The first exhibit room is dedicated to the six Mexican gray wolves contained in a vast, wooded area directly behind the Wolf Lodge. Zoo patrons can observe the wolves through a large viewing room with floor-to-ceiling windows, which look out into the habitat. Although visitors can also view the wolves from this room, the principal exhibits are the Canadian beaver habitat, the 65,000-US-gallon (250,000 l; 54,000 imp gal) freshwater pond, and the Zoo’s collection of bald eagles.[32] The Canadian beaver habitat features an artificial beaver dam with cross-sectional windows that grant visitors a chance to view the beavers’ nest within.

Asian Highlands opened June 12, 2018. This exhibit features expanded habitats for snow leopards, Amur leopards, and red pandas, and also includes takins on April 22, 2018 three snow leopard cubs were born.

Opened originally as the Primate & Cat Building in 1975, the Primate, Cat & Aquatics Building houses one of the largest collections of primate species in North America,[38] including western lowland gorillas, New World monkeys, aye-ayes, and several species of lemur. However, the building does not house the Zoo’s entire primate population; numerous primate species can also be found in the Rain Forest.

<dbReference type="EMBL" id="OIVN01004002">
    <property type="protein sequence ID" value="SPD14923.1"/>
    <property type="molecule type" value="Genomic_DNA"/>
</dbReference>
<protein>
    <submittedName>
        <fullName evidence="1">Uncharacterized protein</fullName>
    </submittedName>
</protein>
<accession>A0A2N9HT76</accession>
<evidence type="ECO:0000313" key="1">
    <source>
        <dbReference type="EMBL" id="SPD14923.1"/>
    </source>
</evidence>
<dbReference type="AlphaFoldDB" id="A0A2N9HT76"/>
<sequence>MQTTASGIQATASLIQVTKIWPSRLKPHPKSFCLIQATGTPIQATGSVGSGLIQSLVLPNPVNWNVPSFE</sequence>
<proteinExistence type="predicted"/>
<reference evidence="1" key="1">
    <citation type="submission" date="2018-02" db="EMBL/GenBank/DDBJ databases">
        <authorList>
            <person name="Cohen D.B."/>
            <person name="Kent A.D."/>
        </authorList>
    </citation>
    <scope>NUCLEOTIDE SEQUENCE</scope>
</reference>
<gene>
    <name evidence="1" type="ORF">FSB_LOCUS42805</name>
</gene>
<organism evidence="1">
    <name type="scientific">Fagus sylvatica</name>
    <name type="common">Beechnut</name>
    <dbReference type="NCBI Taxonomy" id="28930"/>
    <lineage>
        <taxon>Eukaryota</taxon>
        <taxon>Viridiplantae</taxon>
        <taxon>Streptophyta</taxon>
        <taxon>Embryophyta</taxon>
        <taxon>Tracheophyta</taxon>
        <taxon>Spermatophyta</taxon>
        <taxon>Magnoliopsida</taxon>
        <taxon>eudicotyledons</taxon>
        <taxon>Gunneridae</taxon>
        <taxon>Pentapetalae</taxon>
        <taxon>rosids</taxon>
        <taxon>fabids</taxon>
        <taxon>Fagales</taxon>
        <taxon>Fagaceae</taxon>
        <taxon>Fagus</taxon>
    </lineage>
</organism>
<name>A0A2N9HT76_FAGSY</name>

In 1985, the Cleveland Aquarium permanently closed and donated its collection of exotic fishes and invertebrates to the Metroparks Zoo.  A section of the Primate & Cat building was renovated to accommodate the new Aquatics section, which currently features 35 salt- and freshwater exhibits include piranhas, a giant Pacific octopus, electric eels, fish and hundreds of living coral.

The zoo’s slowest resident, the Aldabra giant tortoise, can be found in the enclosure directly across from its fastest resident, the cheetah. Several of the tortoises are over one-hundred years old.

The marshy shallows of Waterfowl Lake are home to Chilean flamingos, Black swan, and Canvasback ducks, trumpeter swans. During the summer months, Müller’s gibbons and lemurs populate the lake’s islands, and use ropes suspended above the water to navigate between them. Visitors can observe predatory birds such as Andean condors and Steller’s sea eagles in-flight within towering, outdoor flight cages on the lake’s eastern shore. The nearby Public Greenhouse contains hundreds of tropical plant species in addition to a seasonal butterfly exhibit.  Waterfowl Lake is also the site of Wade Hall, one of the oldest zoo buildings in North America. Today, the hall serves as a Victorian ice cream parlor for Pierre’s Ice Cream Company.